So what is? Firstly, the realization that the problem is a false one. Illegal immigration by workers is only a problem under a capitalist economy. Because of the size of the workforce being determined by the possible profit to be made in an industry, instead of full employment to do all the work necessary to be done, too many people available to do the jobs becomes a problem. Imagine you’re painting a fence, and two people come by and ask if they can lend a hand. The logical response is to say “Of course! Your help will make my job easier, and will make the work be finished faster.” By increasing the workers on a project everyone has to work less, and the necessary work can be finished sooner. It’s only when one introduces the profit motive that one’s decision making is suddenly flipped around. Your response is now, “No, you can’t make our jobs easier and faster, I’ll work harder because I need the money I’m getting for painting the fence.” The only way that less people doing the jobs that need to be done in this country makes sense is when an economy is not based upon need, efficiency, or work; but upon profit. Once the middle man of private ownership is removed the economy becomes a matter of work needing to be done and workers ready to do it.

Another liberal response is to say that the work taken by immigrants isn’t work that Americans are willing to do because of how back-breakingly difficult it is. Is this supposed to be a good thing? Are we now supposed to let out a breath of relief at the exploitation and degradation of the immigrants? Whether this is true or not is irrelevant. We need better working conditions for all people, and if the work that immigrants are forced to do is so menial and difficult that Americans won’t even consider doing it, we have to find a way to make the job better. The fact that this kind of necessary labor is still so laborious illustrates beautifully that the capitalists are not interested in innovation when it doesn’t affect their profit. Better working conditions will never be and have never been a gift from a benevolent ruling class. The precarious state of immigrant labor makes it impossible for collective action. To stand up is to be pushed out. Forcing immigrant laborers to live and work in an environment of fear only hurts us. It only makes the low-quality jobs stay low. We should not stop worrying about immigrant labor because of its terrible conditions, we should be worrying about the terrible conditions themselves. We should stop worrying about immigrant labor because they can do the hard jobs alongside us, making them that much easier.

It is not the problem of the working class that the bourgeoisie cannot seem to connect people needing work with work needing to be done. It isn’t the fault of immigrants that we don’t have jobs, it’s the fault of a system that can look upon a country where goods need producing, infrastructure needs building and repair, food needs to be grown, etc. and then look upon people willing to produce, build, repair, and grow, and not know how to connect the dots. We don’t need a change in immigration policy, we need a change in economy. We need a radical change if we really intend to protect our jobs and our benefits, because corporations are cutting them and politicians are scaling them back. When we put the decisions about the conditions of our labor into the hands of those who do not labor, those decisions are made with their best interest in mind. When the calloused hands of the working class wrench their work from the smooth and clammy hands of the owners, our worries will be our own. The wealth of a country will be held above its profit, and the happiness and well-being of the people will be our priority, not the health and well-being of a few bank accounts and stock options. We need help with the work ahead of us, and there’s plenty of people willing that are willing and able joining our workforce every day.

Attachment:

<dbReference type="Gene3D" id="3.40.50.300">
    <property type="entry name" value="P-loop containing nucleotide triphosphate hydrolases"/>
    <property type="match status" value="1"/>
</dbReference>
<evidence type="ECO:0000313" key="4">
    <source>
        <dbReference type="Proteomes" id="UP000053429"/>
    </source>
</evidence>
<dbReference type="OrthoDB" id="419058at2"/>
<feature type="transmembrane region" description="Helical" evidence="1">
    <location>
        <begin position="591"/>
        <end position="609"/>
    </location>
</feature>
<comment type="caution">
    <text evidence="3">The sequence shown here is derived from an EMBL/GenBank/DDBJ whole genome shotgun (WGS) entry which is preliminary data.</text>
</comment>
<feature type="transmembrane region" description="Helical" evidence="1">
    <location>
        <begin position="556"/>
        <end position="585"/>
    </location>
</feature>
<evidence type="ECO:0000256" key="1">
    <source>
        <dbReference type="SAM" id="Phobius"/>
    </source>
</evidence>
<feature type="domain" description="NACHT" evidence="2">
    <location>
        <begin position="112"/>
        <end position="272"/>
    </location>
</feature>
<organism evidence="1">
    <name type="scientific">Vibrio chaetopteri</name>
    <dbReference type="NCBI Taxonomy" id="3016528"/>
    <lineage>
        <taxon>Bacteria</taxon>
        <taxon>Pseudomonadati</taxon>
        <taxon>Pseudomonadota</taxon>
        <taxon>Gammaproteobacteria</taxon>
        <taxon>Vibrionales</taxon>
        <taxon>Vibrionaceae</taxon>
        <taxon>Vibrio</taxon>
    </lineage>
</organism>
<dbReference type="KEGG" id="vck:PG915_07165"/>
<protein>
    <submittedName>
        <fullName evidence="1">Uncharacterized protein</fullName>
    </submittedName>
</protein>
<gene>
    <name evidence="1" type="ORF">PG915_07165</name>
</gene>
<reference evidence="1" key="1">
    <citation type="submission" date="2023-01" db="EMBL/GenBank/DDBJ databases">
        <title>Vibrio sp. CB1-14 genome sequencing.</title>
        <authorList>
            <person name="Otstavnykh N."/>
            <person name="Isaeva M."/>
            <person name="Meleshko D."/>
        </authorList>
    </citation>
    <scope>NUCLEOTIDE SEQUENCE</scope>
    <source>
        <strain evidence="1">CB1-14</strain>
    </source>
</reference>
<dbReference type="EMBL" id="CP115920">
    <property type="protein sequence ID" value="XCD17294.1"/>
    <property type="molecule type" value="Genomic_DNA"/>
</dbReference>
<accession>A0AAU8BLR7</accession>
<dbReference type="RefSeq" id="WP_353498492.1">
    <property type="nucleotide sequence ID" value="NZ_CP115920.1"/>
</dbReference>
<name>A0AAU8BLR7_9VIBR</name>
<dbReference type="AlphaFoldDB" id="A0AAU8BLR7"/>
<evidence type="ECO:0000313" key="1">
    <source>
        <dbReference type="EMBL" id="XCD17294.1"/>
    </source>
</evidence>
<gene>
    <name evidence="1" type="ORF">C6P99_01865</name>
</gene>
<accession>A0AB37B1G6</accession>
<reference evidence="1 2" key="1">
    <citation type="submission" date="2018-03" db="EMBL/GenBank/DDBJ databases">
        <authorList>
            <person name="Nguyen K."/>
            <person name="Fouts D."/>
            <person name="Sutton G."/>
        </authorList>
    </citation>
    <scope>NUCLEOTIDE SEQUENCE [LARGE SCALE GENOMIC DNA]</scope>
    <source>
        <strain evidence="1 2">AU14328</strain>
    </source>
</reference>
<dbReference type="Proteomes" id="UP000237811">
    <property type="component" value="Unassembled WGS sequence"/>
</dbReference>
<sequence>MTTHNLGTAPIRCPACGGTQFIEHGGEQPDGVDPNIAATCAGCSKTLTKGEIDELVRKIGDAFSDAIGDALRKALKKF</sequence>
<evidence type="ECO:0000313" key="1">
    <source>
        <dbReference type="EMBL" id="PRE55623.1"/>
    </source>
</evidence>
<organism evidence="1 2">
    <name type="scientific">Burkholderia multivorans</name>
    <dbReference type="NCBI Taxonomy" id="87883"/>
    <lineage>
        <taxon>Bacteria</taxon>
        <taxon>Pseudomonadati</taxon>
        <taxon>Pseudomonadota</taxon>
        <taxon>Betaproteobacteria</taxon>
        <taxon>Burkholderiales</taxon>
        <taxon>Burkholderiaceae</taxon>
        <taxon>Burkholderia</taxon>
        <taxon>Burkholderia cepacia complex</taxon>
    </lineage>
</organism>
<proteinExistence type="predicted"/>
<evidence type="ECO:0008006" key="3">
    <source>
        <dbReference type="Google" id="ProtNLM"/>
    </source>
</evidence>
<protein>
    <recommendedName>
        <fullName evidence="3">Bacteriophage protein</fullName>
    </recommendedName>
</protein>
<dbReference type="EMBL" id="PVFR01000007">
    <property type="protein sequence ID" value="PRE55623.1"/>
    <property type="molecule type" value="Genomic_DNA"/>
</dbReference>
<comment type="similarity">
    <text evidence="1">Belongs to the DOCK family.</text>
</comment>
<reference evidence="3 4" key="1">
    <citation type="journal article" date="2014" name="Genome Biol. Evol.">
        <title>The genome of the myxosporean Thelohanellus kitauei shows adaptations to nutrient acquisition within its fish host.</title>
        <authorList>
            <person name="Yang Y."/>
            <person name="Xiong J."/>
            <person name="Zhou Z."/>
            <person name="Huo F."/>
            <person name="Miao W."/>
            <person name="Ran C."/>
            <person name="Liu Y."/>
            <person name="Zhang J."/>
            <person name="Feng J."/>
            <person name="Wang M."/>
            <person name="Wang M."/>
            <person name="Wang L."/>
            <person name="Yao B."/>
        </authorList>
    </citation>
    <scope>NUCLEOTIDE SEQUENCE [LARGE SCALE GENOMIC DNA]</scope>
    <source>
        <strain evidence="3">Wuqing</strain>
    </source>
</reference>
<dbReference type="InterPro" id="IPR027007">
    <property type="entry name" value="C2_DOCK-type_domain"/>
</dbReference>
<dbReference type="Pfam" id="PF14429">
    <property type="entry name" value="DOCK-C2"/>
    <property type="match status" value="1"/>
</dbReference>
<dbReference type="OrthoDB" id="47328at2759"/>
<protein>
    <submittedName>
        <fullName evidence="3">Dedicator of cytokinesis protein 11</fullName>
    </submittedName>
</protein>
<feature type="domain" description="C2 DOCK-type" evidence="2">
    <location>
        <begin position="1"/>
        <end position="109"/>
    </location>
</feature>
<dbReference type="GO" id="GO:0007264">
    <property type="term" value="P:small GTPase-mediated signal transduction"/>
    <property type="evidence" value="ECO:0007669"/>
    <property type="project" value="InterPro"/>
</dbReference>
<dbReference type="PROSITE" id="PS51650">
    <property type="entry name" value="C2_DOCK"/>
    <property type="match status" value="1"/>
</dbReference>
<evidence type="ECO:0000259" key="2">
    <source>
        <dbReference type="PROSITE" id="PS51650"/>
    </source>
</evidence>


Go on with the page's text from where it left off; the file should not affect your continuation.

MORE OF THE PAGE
Nothing to Gain

But who benefits from the immigration crisis? The workers opposing the introduction of immigrants gain nothing, they simply defend the current status of their wages and positions. The policies of the government, no matter how harsh, can guarantee us nothing. Conversely, a few capitalists are raking it in because of the misery of foreign born workers. In just one example, the recent influx of Colombian immigrants held at the border resulted in an increase in the share prices of two of the largest private prison firms, GEO and CCA. The GEO group’s stock has increased by 7%, while Corrections Corporation of America’s has increased by nearly 9%.  Proletarian support of harsh immigration policies is the unfortunate result of a strategy of short term goals, while capitalist support comes from the smell of blood in the air. Another group to benefit are smugglers. With human misery comes opportunity, and a great way to make a quick buck is by cramming families in trucks and shipping crates to travel for days on end without air conditioning, restrooms, or any semblance of comfort. Many people die on the way. Also, the immigration process is only a problem for most. If you’re rich enough and own stock in American corporations, you’re in luck. If your brains are helping the dastardly Caribbean island of Cuba (or any other “enemy of America”)  you’ll get a free ticket in. The bourgeoisie welcome their class with open arms, but our class is told to keep walking.

The proletariat need to stop thinking in terms the bourgeoisie can agree with and benefit from. We must stop selling our comrades down the river for a promised crust of bread. We are the suffering and the oppressed, nationality aside. The U.S. proletariat and the Mexican proletariat share common interest. We both need jobs, we both want security, and our security is being threatened by the same people. It doesn’t take bravery to stand in the desert and turn away the poor, it takes bravery to stand up to the powerful. Let’s not block the Mexican border, let’s block Wall St. and the homes of the rich and powerful. The workers of the world have no nation of their own, and it’s madness to protect a nation for ourselves. So fight the oppressors! Fight those who deal in human misery! Let’s stand together with our brothers and sisters from Mexico and Colombia and say “No more! We are the people that turn the gears of the world, and we won’t be divided!”

2 responses to “Who Took Our Jobs?

  1. Pingback: Donald Trump, “It’s not our hatred.” | RISE! Magazine·

  2. Pingback: A New Face for Government Lies | RISE! Magazine·